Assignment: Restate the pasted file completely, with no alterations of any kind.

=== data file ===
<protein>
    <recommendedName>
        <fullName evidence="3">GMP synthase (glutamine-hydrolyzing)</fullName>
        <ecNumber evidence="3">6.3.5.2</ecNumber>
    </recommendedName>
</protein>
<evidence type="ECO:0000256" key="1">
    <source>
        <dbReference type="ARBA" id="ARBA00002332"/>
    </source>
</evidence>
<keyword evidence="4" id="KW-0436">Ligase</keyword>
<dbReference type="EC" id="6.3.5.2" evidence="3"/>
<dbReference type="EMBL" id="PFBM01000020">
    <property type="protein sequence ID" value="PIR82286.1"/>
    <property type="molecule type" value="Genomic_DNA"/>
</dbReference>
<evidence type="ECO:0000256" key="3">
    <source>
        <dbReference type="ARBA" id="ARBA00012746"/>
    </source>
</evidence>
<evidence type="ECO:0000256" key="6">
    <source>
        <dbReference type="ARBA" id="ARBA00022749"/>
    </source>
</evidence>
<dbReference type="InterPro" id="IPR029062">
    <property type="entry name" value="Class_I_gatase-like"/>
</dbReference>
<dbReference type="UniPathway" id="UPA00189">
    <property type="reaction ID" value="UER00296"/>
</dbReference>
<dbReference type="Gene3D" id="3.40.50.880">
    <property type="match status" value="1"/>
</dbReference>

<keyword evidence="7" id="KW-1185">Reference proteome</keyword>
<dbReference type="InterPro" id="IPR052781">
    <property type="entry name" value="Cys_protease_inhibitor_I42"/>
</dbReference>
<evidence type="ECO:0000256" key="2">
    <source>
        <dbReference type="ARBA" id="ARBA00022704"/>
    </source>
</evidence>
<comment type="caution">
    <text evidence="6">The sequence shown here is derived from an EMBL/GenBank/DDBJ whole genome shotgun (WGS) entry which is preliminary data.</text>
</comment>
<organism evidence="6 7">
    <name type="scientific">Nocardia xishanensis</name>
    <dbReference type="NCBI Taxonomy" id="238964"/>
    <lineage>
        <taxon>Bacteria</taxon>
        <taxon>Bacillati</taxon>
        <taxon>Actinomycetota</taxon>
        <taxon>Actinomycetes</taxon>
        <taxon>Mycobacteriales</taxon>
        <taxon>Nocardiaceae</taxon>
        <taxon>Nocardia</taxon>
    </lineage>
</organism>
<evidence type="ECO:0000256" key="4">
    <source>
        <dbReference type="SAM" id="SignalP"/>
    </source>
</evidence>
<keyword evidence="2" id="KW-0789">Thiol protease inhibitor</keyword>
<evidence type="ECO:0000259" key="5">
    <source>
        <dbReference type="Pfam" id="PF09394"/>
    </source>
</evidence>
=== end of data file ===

<protein>
    <recommendedName>
        <fullName evidence="3">GMP synthase (glutamine-hydrolyzing)</fullName>
        <ecNumber evidence="3">6.3.5.2</ecNumber>
    </recommendedName>
</protein>
<evidence type="ECO:0000256" key="1">
    <source>
        <dbReference type="ARBA" id="ARBA00002332"/>
    </source>
</evidence>
<keyword evidence="4" id="KW-0436">Ligase</keyword>
<dbReference type="EC" id="6.3.5.2" evidence="3"/>
<dbReference type="EMBL" id="PFBM01000020">
    <property type="protein sequence ID" value="PIR82286.1"/>
    <property type="molecule type" value="Genomic_DNA"/>
</dbReference>
<evidence type="ECO:0000256" key="3">
    <source>
        <dbReference type="ARBA" id="ARBA00012746"/>
    </source>
</evidence>
<evidence type="ECO:0000256" key="6">
    <source>
        <dbReference type="ARBA" id="ARBA00022749"/>
    </source>
</evidence>
<dbReference type="InterPro" id="IPR029062">
    <property type="entry name" value="Class_I_gatase-like"/>
</dbReference>
<dbReference type="UniPathway" id="UPA00189">
    <property type="reaction ID" value="UER00296"/>
</dbReference>
<dbReference type="Gene3D" id="3.40.50.880">
    <property type="match status" value="1"/>
</dbReference>

<keyword evidence="7" id="KW-1185">Reference proteome</keyword>
<dbReference type="InterPro" id="IPR052781">
    <property type="entry name" value="Cys_protease_inhibitor_I42"/>
</dbReference>
<evidence type="ECO:0000256" key="2">
    <source>
        <dbReference type="ARBA" id="ARBA00022704"/>
    </source>
</evidence>
<comment type="caution">
    <text evidence="6">The sequence shown here is derived from an EMBL/GenBank/DDBJ whole genome shotgun (WGS) entry which is preliminary data.</text>
</comment>
<organism evidence="6 7">
    <name type="scientific">Nocardia xishanensis</name>
    <dbReference type="NCBI Taxonomy" id="238964"/>
    <lineage>
        <taxon>Bacteria</taxon>
        <taxon>Bacillati</taxon>
        <taxon>Actinomycetota</taxon>
        <taxon>Actinomycetes</taxon>
        <taxon>Mycobacteriales</taxon>
        <taxon>Nocardiaceae</taxon>
        <taxon>Nocardia</taxon>
    </lineage>
</organism>
<evidence type="ECO:0000256" key="4">
    <source>
        <dbReference type="SAM" id="SignalP"/>
    </source>
</evidence>
<keyword evidence="2" id="KW-0789">Thiol protease inhibitor</keyword>
<evidence type="ECO:0000259" key="5">
    <source>
        <dbReference type="Pfam" id="PF09394"/>
    </source>
</evidence>